Advent Lesson: God’s Ways Are Better Than Our Own

User’s Guide to Sunday, Dec. 22

(photo: Unsplash)

Sunday, Dec. 22, is the Fourth Sunday of Advent. Mass readings: Isaiah 7:10-14; Psalm 24:1-2, 3-4, 5-6; Romans 1:1-7; Matthew 1:18-24.

Advent begins its final week with the stories of two men, both “sons of David,” Ahaz, of the Old Testament, and Joseph, of the New Testament. They stand in contrast to one another in every way.

King Ahaz was one of most weak and wicked kings of Judah. He began to practice evil, sacrificing his own children. “He even burned his own son as an offering,” we are told in 2 Kings 16. When Ahaz hears that his enemies are uniting against him, “his heart and the heart of his people shook as the trees of the forest shake before the wind” (Isaiah 7:2). He was desperately afraid and planned to forge an alliance with pagan nations and ask for their help.

But God does not want his people to seek help from other nations: He will be their help. The Lord sends Isaiah to tell Ahaz, “Do not fear” (Isaiah 7:4) and invites him to ask for a sign to reassure him.

Ahaz has no intention of changing his plans. His mind is made up. In false piety, he pretends that he has too much reverence for God to “put the Lord to the test.”

Isaiah is disgusted. “Is it too much little for you to weary men, that you weary my God also?”

He will give a sign anyway — a great prophecy, and one that hails the coming of the Savior in an unmistakable way: “The virgin shall conceive, and bear a son, and shall name him Emmanuel.”

Then, 700 years later, another descendent of King David will be invited to change his plans.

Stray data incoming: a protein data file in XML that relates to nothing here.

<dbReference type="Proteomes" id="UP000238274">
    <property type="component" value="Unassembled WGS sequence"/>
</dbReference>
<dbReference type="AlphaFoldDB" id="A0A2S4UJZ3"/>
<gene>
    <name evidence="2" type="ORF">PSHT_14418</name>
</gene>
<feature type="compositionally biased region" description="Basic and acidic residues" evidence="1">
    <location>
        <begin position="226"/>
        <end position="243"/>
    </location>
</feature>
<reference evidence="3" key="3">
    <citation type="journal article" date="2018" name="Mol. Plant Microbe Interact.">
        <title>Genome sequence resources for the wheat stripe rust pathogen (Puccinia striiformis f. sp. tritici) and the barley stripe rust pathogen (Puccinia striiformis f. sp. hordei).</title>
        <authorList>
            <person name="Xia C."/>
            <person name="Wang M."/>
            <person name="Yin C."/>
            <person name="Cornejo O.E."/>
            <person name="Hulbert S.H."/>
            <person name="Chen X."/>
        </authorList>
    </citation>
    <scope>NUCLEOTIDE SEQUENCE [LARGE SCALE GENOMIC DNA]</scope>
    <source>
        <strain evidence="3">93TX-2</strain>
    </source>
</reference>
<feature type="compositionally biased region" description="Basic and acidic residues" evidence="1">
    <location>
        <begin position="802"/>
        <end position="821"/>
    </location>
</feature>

The righteous Joseph becomes aware that Mary, his betrothed, is with child. He has given it great thought and has determined that it would be best to “divorce her quietly.” But just as in the case of Ahaz, this is not God’s plan. Another messenger is sent, this time an angel, to reassure Joseph with the familiar words, “Do not be afraid.” And then Joseph hears the words of prophecy that he would long have been familiar with, the words spoken by Isaiah to his ancestor long ago. This time, the prophecy is being fulfilled in his family, in his own home.

Joseph receives the message with humility and obedience, the “obedience of faith,” as Paul calls it in the second reading. He changes his plans and “did as the Lord had commanded him and took his wife into his home.” Unlike Ahaz, who sacrificed his son, Joseph becomes the protector of the Child Jesus and is willing to leave behind everything he knows, moving to Egypt to spare him from Herod’s evil plot.

Are we willing to pivot when God invites us to look at things his way? Mankind was on a set course, careening toward total loss, when the submissive assent of two humble people allowed eternity to plunge into history and change the direction of our destiny.

Advent is moving swiftly toward its end, but it is never too late to lay aside our disobedience and distrust — which can sneak into our lives in a million small ways — and embrace the way God reveals his will to us even if it seems counterintuitive. We will never, ever be sorry that we did.

Claire Dwyer blogs about saints, spirituality and the sacred

everyday. She is editor of 

SpiritualDirection.com and coordinates adult faith formation at her parish in Phoenix,

where she lives with her husband and

their six children.

Cistercian Father Thomas Esposito says of discerning one’s college choice, ‘There has to be something that tugs at you and makes you want to investigate it further. And then the personal encounter comes in the form of a visit or a chat with a student or alumnus who communicates with the same enthusiasm or energy about the place. And then that love of a place can be a seed which germinates in your own heart through prayer.’

Choose a College With a Discerning Mind and Heart

Cistercian Father Thomas Esposito, assistant professor of theology at the University of Dallas (UD) and subprior (and former vocations director) of the Cistercian Abbey of Our Lady of Dallas, drew from his experience as both a student and now monastic religious to help those discerning understand the parallels between religious and college discernment.